Exam stress - teachers feel it too! | Education Support Partnership

Exam stress - teachers feel it too!

With so much emphasis on exam stress faced by students and their parents, it’s often forgotten what a truly stressful time this also is for teachers and everyone working in education. So it’s vital you take good care of yourself. And the first step is recognising it.

Soon the papers and media will be full of the stress of taking exams upon which so much can depend for the students. But it’s just as stressful and difficult a time for the teachers, teaching assistants and lecturers who’ve worked so hard to try to get their charges through their exams and make a good showing.

Retired head Mike Gledhill likens this to being a football coach: “Teachers spend all year teaching and coaching students to succeed, then it comes down to two hours on the pitch and you've no control. It's a bit like being a premier league manager but sadly without the wages and no news of the results for ages!”

Mike, who was deputy head at Westwood High School, Leek, Staffordshire, then head at Rising Brook Stafford and The Kingsway School, Stockport, says “The stress disappears at the start of the summer holiday when it’s all behind you, for the minute. Then it creeps back with a vengeance as you approach results day. The euphoria of celebrating with those who've done well is brilliant but there's more than a tinge of sadness for those who haven't. No one sleeps the night before the results!”

Higher expectations

Many teachers feel they’re expected to perform miracles and get blamed when students don’t do as well as they – or particularly their parents - expected them to. This month a teacher wrote in an anonymous column for The Observer, I know the real source of our classroom rot: “Many students and parents believe that it is the teacher’s job to get a child good grades, whether or not they make an effort. If they do badly, or misbehave, that is your fault for making your lessons boring.”

Responsibility has passed from student to teacher so if a student fails or fails to get a good grade, it’s not their fault but their teacher’s. “I remember a parents’ evening when a mother and father screamed in my face because their son, a lazy sixth former who played truant, hadn’t got the A-grade that was his right,” adds this teacher.

Coping strategy

You may not be able to change the situation that’s causing you all this stress but you can develop a coping strategy. This will help you feel less powerless, less tossed about by events and other people’s expectations. A sense of taking control can be very helpful when dealing with any kind of stress.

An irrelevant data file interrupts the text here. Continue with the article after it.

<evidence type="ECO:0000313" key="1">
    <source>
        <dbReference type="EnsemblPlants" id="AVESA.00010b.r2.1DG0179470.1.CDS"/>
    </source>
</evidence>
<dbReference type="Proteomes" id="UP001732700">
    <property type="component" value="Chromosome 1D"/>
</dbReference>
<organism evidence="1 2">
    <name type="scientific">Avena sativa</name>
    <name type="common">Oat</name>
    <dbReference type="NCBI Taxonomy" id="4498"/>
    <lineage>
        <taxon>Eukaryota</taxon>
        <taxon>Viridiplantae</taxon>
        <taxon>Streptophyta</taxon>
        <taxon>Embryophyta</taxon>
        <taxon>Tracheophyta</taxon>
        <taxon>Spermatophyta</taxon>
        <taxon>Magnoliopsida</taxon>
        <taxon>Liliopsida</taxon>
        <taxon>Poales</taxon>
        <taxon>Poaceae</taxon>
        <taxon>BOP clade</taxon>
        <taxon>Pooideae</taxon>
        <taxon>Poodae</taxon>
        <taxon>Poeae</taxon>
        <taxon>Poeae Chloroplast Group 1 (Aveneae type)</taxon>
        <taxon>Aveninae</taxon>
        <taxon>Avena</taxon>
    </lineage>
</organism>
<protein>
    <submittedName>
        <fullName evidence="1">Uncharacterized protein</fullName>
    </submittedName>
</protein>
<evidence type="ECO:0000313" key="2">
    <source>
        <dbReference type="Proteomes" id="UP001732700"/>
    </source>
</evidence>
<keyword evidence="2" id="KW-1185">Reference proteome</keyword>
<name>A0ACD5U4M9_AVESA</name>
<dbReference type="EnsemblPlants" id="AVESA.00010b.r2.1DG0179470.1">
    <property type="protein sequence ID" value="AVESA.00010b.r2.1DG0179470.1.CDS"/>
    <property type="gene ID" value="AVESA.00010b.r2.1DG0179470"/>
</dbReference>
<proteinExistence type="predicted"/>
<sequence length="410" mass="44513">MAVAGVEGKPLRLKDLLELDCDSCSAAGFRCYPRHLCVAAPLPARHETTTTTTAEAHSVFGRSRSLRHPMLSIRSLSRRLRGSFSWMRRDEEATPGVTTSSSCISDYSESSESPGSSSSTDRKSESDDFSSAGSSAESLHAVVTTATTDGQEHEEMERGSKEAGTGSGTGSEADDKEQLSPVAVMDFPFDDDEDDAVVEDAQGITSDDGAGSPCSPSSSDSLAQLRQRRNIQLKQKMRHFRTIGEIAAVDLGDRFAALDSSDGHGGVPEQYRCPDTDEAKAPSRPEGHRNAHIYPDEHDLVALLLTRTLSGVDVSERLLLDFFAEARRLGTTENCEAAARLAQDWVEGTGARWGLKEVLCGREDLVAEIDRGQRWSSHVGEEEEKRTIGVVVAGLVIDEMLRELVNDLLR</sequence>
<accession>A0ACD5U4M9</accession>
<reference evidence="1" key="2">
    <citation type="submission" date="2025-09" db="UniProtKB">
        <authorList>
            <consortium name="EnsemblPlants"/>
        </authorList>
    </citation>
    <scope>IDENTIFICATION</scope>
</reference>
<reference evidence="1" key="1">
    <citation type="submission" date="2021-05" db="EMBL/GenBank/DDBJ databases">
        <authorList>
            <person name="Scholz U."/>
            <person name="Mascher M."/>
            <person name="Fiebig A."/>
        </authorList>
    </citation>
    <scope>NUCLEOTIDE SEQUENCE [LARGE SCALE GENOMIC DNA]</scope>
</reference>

First, try visualisation exercises. You may not be able to shoot off to a beach right now but imagine yourself lying on one - or whatever it is you’d most like to be. Plan your summer holiday, think about books you might read or films you’ll go and see, family and friends you’ll visit.

It can be very difficult to switch from high mental activity and intense arousal caused by stress. So rather than trying to switch off switch to something else - much like turning over a TV channel from a traumatic news item to a relaxing period drama. Give your mind something else to focus on rather than trying to think of nothing. So for example, maybe try tap dancing classes, learn to play a musical instrument or take a language refresher course. Whatever you’ve always fancied having a go at. This may sound like more work but doing something pleasurable, something that’s always interested you, is a good way to switch your focus from constant exam pressure.

When your mind is tired – tire your body

Your mind may be exhausted by all this exam stress as thoughts chase each other around your head. To aid the winding-down process vital to sleep and wellbeing, try to factor some exercise into your day. Some kind of activity – anything which tires you out – is one of the best ways to burn off those stress hormones coursing round your body and stop them from harming you. Think of it as a way of burning off excess heat created by the stress.

Remember you matter too! No student would be able to read let alone pass an exam without teachers. Value yourself and recognize the huge contribution you are making to young minds, their future and everyone else’s too.

Tips for dealing with exam stress:

  • recognise it exists - denial won’t help!
  • talk about it with someone - just voicing how you feel can be immensely soothing
  • build some exercise or physical activity into your day, even a ten-minute brisk walk helps
  • remember this will pass
  • visualise the time after the exams
  • make sure you have something to look forward to when exam season is over
  • if it all gets too much, our helpline is available 24 hours a day

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How we can help

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    Sometimes work (or just life) can be tough. A challenging student, an Ofsted inspection, personal financial worries; there are many stresses on those who work in education. That’s why we offer free, confidential help and support, no matter what your problem.
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